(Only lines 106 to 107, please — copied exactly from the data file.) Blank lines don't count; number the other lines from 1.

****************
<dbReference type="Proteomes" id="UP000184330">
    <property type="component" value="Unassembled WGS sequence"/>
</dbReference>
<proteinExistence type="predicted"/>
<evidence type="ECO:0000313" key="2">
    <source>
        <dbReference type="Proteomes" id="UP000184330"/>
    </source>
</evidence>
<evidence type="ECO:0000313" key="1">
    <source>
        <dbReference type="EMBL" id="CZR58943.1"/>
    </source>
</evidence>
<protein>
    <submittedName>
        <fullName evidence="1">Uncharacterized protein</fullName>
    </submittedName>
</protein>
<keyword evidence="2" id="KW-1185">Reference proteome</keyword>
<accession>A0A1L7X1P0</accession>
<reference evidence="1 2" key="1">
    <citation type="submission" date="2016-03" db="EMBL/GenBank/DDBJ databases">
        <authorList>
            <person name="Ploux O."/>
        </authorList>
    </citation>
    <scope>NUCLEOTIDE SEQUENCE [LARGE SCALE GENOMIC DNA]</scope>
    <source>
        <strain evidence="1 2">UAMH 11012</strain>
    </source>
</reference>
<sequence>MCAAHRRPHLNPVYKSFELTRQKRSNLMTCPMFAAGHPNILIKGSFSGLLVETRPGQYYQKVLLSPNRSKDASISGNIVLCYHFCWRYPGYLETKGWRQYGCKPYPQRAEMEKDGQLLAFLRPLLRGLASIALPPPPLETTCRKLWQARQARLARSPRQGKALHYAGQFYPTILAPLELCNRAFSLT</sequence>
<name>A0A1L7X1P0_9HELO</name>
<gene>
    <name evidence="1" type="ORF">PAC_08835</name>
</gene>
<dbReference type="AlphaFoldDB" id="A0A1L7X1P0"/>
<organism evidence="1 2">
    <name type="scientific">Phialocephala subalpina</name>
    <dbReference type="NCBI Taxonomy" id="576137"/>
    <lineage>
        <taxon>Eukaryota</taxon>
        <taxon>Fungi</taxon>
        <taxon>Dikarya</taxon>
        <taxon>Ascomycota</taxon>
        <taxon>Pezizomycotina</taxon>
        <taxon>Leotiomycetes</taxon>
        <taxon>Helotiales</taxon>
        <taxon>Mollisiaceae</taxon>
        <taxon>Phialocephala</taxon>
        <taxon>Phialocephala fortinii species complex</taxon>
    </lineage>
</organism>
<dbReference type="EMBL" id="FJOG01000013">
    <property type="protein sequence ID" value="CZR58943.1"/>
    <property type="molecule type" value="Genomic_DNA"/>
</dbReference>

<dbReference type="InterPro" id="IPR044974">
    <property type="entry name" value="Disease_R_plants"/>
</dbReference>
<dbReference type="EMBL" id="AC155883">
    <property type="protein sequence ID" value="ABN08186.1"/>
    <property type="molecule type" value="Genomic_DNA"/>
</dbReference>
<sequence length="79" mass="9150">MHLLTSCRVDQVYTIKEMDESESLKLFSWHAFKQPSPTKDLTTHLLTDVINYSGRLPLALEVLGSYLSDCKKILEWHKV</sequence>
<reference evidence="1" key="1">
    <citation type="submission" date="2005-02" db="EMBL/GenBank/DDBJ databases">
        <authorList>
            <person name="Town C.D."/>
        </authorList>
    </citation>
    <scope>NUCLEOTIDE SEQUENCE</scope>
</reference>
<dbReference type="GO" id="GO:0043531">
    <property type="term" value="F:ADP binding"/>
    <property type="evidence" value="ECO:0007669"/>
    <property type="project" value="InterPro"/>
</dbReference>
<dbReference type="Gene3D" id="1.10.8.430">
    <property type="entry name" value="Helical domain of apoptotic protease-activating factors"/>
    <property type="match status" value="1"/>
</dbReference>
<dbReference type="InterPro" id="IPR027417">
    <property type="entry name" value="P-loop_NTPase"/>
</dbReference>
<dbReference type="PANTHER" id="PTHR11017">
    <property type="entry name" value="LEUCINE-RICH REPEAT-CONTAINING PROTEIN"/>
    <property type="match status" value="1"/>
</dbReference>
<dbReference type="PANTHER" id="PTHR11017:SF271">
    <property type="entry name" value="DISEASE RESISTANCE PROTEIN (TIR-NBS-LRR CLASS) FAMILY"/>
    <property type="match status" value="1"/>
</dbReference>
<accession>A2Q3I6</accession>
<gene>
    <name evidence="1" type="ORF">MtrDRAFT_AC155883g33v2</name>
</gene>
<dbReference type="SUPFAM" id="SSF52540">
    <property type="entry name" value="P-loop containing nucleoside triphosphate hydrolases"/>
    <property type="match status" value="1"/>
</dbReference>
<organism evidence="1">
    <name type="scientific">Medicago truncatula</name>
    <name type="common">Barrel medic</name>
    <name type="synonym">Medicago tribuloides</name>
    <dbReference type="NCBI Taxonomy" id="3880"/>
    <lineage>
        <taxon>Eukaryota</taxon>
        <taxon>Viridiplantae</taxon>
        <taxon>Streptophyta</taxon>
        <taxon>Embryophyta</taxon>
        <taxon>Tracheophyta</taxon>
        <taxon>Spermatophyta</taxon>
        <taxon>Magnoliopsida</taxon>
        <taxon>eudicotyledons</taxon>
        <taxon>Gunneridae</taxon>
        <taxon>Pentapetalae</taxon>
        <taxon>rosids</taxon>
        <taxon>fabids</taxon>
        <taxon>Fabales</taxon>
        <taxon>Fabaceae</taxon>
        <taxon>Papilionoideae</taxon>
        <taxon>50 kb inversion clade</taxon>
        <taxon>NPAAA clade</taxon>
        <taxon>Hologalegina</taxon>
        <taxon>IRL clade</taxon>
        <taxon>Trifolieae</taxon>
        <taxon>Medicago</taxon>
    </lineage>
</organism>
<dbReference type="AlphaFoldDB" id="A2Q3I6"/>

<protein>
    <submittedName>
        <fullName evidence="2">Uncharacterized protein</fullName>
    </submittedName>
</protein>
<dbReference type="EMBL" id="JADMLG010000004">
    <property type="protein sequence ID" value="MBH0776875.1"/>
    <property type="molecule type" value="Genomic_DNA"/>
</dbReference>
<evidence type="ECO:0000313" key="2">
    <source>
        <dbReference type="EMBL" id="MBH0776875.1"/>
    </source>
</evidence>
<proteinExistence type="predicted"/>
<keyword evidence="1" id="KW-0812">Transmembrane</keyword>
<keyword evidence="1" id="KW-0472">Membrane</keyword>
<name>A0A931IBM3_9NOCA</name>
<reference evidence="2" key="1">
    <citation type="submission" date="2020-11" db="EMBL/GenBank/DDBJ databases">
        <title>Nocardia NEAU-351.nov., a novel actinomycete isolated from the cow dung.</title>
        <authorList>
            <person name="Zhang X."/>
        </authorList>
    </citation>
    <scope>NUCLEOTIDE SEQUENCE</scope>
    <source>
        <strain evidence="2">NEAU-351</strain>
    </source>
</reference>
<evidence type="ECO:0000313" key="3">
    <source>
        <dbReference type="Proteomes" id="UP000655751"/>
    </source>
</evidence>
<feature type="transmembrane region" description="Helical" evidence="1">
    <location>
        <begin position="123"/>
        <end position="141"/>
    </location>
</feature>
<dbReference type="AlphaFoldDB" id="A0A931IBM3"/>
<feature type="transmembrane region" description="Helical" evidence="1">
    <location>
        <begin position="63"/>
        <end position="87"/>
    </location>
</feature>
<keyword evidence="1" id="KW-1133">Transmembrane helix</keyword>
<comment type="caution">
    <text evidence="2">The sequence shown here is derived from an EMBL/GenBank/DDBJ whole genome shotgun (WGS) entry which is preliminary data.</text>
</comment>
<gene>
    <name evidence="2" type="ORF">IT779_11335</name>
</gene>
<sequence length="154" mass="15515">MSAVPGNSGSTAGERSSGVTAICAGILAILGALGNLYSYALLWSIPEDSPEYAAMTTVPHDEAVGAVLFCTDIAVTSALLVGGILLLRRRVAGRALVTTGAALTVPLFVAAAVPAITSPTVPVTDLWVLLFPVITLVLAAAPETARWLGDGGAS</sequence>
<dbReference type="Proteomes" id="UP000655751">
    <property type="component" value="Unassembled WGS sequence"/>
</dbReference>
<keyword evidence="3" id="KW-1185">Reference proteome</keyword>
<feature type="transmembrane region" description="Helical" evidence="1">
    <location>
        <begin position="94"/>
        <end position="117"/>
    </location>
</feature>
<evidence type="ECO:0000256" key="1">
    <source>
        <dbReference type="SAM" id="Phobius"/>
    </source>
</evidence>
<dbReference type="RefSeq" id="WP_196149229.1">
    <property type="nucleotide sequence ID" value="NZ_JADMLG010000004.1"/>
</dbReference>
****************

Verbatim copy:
    <name type="synonym">Medicago tribuloides</name>
    <dbReference type="NCBI Taxonomy" id="3880"/>